Wide Beam Canal Boats

Wide Canal Boats

Wide beam canal boats are not the traditional type of barge to be found on Britain’s canals and rivers, but they certainly have a few advantages compared to the more usual narrow boat design.

Wide beam canal boats are usually more than 30 feet in length, and the beam is normally more than 7 feet. Each boat is constructed on a hull that will be in the style of a canal or river-going barge; some have a keel, others do not. A few are also built on a coastal-going style of hull.

Although the use of a wide beam canal boat is generally restricted to some rivers and wide canals, many people find these are wholly adequate for their needs, and the increased size and width of the wide beam barge can provide them with more than enough space to be comfortable. The biggest reason for the restrictions to certain types of waterway is the height of the bridges. Most narrow canal bridges are too low for the wider barges, although some canal boats may have a helmsman’s wheelhouse that folds down, thus enabling the negotiation of uncomfortably low bridges.

Bedrooms and living areas are usually far greater in size than for the average narrow boat, but they are usually extremely well-designed in order to maximise the still limited space available. New wide beam canal boats have often been professionally designed using computer graphics and careful measurements; older ones may have the odd design quirk, but are no less cleverly put together to deliver a lot of space in a fairly small area.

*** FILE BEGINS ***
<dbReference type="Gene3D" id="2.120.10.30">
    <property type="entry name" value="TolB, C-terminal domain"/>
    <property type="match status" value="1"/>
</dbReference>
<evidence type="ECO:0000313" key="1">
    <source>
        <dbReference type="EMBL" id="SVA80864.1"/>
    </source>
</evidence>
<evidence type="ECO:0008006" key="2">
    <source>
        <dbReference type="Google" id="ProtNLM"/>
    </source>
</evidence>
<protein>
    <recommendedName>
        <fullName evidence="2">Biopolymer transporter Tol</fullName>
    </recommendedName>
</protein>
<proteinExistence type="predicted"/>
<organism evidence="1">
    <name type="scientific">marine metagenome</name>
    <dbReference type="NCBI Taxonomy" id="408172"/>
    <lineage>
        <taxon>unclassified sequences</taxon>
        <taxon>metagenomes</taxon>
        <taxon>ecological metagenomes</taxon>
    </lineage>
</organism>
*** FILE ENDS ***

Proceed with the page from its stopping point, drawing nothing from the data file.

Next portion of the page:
The greater size of wide beam canal boats means there is more scope for you, your family and friends to enjoy parties, excursions and holidays away, even if you don’t choose to live on your boat full time.

If you wanted to set up your home on a canal, a wide beam barge could be the best choice of houseboat. They have a greater tonnage displacement, meaning that you can get more on them without worrying about restrictions, and there are also fewer limits on the quantity of water volume carried. This also includes black water.

Most wide beam boats are likely to be in a style similar to the Dutch barge, which has a flat, usually steel hull; however, this is by no means an exclusive design.

Average cruising speeds should be around 6 km/h, although (depending on the design of the barge) the top speed can be as much as twice that, but at around 6 km/h, diesel usage should be around 5 L per hour.

In order to adequately maintain your wide beam canal boat, you should get it into a dry dock at between three and five years of ownership and use. This means that it can be inspected and checked for damage, and repaired if necessary. Particular stress points are likely to include the steering, propeller, stern gland and shaft, as well as the plating under the water.
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